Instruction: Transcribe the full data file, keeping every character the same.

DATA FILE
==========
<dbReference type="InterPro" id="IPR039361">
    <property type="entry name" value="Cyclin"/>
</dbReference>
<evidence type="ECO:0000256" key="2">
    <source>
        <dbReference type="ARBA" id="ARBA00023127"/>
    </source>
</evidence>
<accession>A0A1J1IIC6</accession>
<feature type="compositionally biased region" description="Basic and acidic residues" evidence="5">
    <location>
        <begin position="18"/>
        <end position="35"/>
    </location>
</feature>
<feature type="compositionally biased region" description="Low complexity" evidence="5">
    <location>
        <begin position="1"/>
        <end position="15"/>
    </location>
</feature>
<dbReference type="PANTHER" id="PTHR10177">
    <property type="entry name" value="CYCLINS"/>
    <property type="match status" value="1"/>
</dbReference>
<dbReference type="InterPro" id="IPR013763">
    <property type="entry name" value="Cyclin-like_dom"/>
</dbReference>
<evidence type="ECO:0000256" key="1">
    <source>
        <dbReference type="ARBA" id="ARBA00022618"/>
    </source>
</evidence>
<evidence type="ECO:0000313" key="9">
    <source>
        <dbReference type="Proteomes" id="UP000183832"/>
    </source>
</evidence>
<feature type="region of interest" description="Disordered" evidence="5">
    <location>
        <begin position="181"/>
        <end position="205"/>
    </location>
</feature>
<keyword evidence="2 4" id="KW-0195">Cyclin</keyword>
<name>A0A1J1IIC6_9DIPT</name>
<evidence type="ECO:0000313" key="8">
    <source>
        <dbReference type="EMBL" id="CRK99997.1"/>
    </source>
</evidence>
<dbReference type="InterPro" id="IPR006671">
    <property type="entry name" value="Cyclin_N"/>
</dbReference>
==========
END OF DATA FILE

<dbReference type="InterPro" id="IPR039361">
    <property type="entry name" value="Cyclin"/>
</dbReference>
<evidence type="ECO:0000256" key="2">
    <source>
        <dbReference type="ARBA" id="ARBA00023127"/>
    </source>
</evidence>
<accession>A0A1J1IIC6</accession>
<feature type="compositionally biased region" description="Basic and acidic residues" evidence="5">
    <location>
        <begin position="18"/>
        <end position="35"/>
    </location>
</feature>
<feature type="compositionally biased region" description="Low complexity" evidence="5">
    <location>
        <begin position="1"/>
        <end position="15"/>
    </location>
</feature>
<dbReference type="PANTHER" id="PTHR10177">
    <property type="entry name" value="CYCLINS"/>
    <property type="match status" value="1"/>
</dbReference>
<dbReference type="InterPro" id="IPR013763">
    <property type="entry name" value="Cyclin-like_dom"/>
</dbReference>
<evidence type="ECO:0000256" key="1">
    <source>
        <dbReference type="ARBA" id="ARBA00022618"/>
    </source>
</evidence>
<evidence type="ECO:0000313" key="9">
    <source>
        <dbReference type="Proteomes" id="UP000183832"/>
    </source>
</evidence>
<feature type="region of interest" description="Disordered" evidence="5">
    <location>
        <begin position="181"/>
        <end position="205"/>
    </location>
</feature>
<keyword evidence="2 4" id="KW-0195">Cyclin</keyword>
<name>A0A1J1IIC6_9DIPT</name>
<evidence type="ECO:0000313" key="8">
    <source>
        <dbReference type="EMBL" id="CRK99997.1"/>
    </source>
</evidence>
<dbReference type="InterPro" id="IPR006671">
    <property type="entry name" value="Cyclin_N"/>
</dbReference>